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10.10: Alkylation of Alkenes

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    Addition of a saturated hydrocarbon \(\left( \ce{R-H} \right)\) to an alkene to yield a saturated hydrocarbon of higher molecular weight is known as alkylation:

    Roberts and Caserio Screenshot 10-9-1.png

    Such reactions are used by the petroleum industry to produce medium-molecular-weight hydrocarbons from smaller molecules. A particularly important example is afforded by the addition of 2-methylpropane to 2-methylpropene in the presence of sulfuric acid or anhydrous hydrogen fluoride to yield 2,2,4-trimethylpentane:

    Roberts and Caserio Screenshot 10-9-2.png

    The overall reaction appears to be different from any so far discussed, because it involves addition of a nonpolar reagent \(\left( \ce{RH} \right)\) to an alkene bond.

    The key to the mechanism of hydrocarbon alkylation was provided by the discovery by P. D. Bartlett, in 1940, that a carbocation can react rapidly with a hydrocarbon having a tertiary hydrogen to yield a new carbocation and a new hydrocarbon. Some of these "hydrogen-transfer" reactions are extraordinarily fast and may be complete in seconds or less. The hydrogen is transferred with both bonding electrons \(\left( \ce{H}^\ominus \right)\). For example,

    Roberts and Caserio Screenshot 10-9-3.png

    With the knowledge that the hydrogen transfer is fast, the alkylation of 2-methylpropene with 2-methylpropane can be formulated as involving first polymerization of two 2-methylpropene molecules under the influence of the sulfuric acid catalyst to give the same octyl cation as was postulated for the dimerization of 2-methylpropene:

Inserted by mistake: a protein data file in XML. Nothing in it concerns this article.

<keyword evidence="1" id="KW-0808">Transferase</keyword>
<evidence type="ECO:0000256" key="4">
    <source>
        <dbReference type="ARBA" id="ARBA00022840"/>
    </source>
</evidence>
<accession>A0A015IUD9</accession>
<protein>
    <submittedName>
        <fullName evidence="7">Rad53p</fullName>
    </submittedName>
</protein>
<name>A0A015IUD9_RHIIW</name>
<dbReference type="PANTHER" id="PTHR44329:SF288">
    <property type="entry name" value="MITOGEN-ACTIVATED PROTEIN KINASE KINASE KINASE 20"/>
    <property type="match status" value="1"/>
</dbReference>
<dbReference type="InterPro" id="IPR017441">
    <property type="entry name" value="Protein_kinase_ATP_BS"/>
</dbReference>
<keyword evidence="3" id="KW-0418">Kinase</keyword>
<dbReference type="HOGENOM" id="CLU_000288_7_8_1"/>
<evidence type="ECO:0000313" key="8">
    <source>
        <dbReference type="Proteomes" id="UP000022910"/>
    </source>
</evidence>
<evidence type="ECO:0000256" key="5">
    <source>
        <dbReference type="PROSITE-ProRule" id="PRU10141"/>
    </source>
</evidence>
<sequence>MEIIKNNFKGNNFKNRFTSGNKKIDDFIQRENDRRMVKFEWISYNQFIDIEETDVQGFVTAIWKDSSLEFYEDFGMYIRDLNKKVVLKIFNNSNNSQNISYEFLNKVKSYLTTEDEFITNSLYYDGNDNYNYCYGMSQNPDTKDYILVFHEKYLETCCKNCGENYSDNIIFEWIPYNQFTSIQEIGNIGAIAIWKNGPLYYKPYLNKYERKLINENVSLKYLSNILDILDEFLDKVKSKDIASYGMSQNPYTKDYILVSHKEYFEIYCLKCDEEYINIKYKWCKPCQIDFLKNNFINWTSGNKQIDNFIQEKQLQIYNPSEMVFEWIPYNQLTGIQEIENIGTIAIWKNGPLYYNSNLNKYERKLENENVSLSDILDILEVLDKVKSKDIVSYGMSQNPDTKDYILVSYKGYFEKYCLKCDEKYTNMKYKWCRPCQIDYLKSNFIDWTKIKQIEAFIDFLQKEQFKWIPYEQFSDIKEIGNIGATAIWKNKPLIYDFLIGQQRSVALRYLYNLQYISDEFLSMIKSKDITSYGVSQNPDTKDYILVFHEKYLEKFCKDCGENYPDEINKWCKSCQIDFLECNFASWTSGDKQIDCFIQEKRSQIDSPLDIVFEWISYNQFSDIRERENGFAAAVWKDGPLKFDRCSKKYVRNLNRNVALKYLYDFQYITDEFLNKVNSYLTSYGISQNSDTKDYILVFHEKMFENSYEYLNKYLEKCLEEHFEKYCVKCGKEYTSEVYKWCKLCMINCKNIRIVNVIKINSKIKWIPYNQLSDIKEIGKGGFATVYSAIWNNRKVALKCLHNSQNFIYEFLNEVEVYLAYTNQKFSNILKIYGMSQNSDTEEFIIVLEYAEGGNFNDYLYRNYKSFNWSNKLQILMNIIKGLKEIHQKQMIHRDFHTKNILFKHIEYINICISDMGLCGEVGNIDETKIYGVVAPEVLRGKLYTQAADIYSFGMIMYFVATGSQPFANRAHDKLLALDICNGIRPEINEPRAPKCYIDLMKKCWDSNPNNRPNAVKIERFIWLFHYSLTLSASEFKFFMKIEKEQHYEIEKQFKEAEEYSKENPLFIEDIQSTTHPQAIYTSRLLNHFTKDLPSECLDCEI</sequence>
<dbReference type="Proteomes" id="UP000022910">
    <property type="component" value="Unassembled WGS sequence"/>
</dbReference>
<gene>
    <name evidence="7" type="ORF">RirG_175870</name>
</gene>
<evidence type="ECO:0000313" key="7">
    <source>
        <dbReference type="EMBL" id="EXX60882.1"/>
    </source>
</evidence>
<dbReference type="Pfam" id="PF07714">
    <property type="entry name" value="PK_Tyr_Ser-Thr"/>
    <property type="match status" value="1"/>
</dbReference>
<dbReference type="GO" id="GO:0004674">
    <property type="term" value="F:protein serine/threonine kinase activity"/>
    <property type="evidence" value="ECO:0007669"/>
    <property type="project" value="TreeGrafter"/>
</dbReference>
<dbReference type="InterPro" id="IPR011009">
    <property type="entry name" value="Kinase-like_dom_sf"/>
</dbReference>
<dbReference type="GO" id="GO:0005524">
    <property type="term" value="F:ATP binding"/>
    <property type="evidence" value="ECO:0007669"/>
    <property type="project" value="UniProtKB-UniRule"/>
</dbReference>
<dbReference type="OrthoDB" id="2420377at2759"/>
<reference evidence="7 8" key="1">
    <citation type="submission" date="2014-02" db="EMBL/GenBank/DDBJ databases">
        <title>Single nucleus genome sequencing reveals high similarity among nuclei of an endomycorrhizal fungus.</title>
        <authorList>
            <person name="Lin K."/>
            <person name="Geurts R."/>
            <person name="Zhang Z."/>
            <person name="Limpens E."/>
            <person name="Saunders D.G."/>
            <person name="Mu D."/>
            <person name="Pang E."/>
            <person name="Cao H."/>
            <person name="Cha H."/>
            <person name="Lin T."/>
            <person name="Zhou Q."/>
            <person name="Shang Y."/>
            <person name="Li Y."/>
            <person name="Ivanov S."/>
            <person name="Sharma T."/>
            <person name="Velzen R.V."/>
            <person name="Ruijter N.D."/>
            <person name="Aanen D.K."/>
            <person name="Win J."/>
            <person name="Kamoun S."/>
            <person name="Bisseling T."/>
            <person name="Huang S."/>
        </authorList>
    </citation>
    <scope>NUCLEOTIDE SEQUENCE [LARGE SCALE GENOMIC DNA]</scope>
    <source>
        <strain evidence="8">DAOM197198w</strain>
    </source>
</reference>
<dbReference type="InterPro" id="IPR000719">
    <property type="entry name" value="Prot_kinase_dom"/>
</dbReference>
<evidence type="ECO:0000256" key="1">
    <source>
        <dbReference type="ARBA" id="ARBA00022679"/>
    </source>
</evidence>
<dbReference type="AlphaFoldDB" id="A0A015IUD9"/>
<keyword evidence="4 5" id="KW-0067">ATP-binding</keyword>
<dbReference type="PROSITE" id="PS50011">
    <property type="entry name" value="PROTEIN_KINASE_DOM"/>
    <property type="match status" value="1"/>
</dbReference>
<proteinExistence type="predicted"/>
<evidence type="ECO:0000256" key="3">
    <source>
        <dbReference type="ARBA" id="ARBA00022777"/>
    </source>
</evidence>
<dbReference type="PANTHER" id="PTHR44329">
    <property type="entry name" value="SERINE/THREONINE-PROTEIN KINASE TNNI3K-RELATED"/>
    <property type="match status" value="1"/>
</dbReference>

Roberts and Caserio Screenshot 10-9-4.png

    The octyl cation then can undergo a hydrogen-transfer reaction with 2-methylpropane to furnish 2,2,4-trimethylpentane and a tert-butyl cation:

    Roberts and Caserio Screenshot 10-9-5.png

    Attack by the tert-butyl cation on another molecule of 2-methylpropene produces an eight-carbon tertiary cation, which them proceeds to another molecule of "alkylate":

    Roberts and Caserio Screenshot 10-9-6.png

    This is an important example of a cationic chain reaction.


    John D. Robert and Marjorie C. Caserio (1977) Basic Principles of Organic Chemistry, second edition. W. A. Benjamin, Inc. , Menlo Park, CA. ISBN 0-8053-8329-8. This content is copyrighted under the following conditions, "You are granted permission for individual, educational, research and non-commercial reproduction, distribution, display and performance of this work in any format."

    10.10: Alkylation of Alkenes is shared under a not declared license and was authored, remixed, and/or curated by John D. Roberts and Marjorie C. Caserio.